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Time-reversed ultrasonically encoded (TRUE) optical focusing through highly scattering ex vivo human cataractous lenses for congenital cataract treatment (Conference Presentation)

Paper Abstract

Normal development of the visual system in infants relies on clear images being projected onto the retina, which can be disrupted by lens opacity caused by congenital cataract. This disruption, if uncorrected in early life, results in amblyopia (permanently decreased vision even after removal of the cataract). Doctors are able to prevent amblyopia by removing the cataract during the first several weeks of life, but this surgery risks a host of complications which can be equally visually disabling. Here, we investigated the feasibility of focusing light noninvasively through highly scattering cataractous lenses to stimulate the retina, thereby preventing amblyopia. This approach would allow the cataractous lens removal surgery to be delayed and hence greatly reduce the risk of complications from early surgery. Employing a wavefront shaping technique named time-reversed ultrasonically encoded (TRUE) optical focusing in reflection mode, we focused 532 nm light through a highly scattering ex vivo adult human cataractous lens of 112 mean free path thick. This work demonstrates a potential clinical application of wavefront shaping techniques.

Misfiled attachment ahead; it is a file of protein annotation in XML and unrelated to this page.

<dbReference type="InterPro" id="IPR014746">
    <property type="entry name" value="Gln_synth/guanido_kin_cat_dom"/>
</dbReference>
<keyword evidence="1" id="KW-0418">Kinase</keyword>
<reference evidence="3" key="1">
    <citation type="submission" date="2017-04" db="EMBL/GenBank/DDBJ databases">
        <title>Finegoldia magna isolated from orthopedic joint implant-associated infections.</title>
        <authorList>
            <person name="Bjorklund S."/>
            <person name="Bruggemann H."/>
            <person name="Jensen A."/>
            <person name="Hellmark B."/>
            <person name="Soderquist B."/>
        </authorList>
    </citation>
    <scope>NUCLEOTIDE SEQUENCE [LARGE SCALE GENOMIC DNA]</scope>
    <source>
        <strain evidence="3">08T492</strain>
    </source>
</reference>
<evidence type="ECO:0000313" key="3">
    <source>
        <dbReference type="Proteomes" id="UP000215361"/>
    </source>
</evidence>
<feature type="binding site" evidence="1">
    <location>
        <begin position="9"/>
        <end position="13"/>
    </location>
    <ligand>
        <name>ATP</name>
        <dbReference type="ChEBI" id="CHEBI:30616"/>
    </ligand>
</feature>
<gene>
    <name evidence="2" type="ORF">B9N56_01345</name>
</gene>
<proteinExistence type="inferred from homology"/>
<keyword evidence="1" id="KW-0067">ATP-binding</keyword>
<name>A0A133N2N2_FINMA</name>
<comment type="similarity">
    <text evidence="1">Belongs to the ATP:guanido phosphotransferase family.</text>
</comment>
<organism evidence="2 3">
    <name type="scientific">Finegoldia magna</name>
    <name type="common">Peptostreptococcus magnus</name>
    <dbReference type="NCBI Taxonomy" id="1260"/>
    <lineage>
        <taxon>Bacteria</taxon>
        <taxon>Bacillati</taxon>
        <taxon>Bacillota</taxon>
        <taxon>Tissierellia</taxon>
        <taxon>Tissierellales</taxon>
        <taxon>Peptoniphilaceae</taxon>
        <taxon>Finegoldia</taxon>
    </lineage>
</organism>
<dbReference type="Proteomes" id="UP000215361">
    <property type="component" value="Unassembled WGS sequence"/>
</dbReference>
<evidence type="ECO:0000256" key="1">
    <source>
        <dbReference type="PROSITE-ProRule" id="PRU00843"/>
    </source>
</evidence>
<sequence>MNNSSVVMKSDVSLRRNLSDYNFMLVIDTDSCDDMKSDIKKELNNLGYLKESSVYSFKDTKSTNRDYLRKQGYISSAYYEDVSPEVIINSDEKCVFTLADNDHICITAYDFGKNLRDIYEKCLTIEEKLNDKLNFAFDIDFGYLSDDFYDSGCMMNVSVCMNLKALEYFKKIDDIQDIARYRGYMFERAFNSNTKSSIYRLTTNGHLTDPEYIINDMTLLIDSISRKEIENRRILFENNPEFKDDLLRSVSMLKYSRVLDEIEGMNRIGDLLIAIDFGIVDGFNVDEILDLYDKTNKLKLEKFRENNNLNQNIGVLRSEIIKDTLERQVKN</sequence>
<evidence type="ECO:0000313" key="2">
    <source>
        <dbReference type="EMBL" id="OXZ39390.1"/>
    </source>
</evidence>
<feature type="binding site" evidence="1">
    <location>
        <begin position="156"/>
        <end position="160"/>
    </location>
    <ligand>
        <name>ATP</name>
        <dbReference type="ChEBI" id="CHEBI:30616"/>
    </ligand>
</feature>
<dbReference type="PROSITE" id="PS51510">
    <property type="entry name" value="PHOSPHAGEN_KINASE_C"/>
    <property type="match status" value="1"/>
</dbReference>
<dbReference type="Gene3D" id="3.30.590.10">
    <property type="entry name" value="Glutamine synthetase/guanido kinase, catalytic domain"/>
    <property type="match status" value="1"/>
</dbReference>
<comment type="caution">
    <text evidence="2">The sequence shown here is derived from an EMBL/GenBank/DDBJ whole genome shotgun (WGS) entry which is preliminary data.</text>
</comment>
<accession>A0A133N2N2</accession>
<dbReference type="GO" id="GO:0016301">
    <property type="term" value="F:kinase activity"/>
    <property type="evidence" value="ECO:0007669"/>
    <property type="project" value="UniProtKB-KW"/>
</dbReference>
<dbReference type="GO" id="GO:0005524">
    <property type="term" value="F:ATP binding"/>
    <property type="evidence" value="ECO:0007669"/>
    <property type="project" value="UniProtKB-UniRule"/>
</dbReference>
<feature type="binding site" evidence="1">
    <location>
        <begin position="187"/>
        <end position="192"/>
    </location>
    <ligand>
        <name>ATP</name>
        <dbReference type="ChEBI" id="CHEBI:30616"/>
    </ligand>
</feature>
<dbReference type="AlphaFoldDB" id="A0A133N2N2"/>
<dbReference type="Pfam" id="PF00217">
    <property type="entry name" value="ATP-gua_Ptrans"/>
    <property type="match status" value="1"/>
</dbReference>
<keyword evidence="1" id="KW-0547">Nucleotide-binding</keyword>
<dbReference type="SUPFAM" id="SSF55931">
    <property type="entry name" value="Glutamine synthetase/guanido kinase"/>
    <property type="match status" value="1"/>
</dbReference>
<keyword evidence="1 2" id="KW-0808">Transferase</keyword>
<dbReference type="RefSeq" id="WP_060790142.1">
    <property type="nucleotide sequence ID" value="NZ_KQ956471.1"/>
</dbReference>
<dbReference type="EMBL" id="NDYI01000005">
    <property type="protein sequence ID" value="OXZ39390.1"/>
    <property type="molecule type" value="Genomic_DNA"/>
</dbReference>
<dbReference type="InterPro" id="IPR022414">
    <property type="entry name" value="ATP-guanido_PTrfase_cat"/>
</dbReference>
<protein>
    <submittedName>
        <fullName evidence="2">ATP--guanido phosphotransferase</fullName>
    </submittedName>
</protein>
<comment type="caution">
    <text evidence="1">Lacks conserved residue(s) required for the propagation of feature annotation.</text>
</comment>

Paper Details

Date Published: 4 March 2019
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Proc. SPIE 10886, Adaptive Optics and Wavefront Control for Biological Systems V, 1088602 (4 March 2019); doi: 10.1117/12.2508994
Show Author Affiliations
Yan Liu, Caltech (United States)
Yuecheng Shen, Caltech (United States)
Haowen Ruan, Caltech (United States)
Frank L. Brodie, Univ. of California, San Francisco (United States)
Terence T. W. Wong, Caltech (United States)
Changhuei Yang, Caltech (United States)
Lihong V. Wang, Caltech (United States)


Published in SPIE Proceedings Vol. 10886:
Adaptive Optics and Wavefront Control for Biological Systems V
Thomas G. Bifano; Sylvain Gigan; Na Ji, Editor(s)

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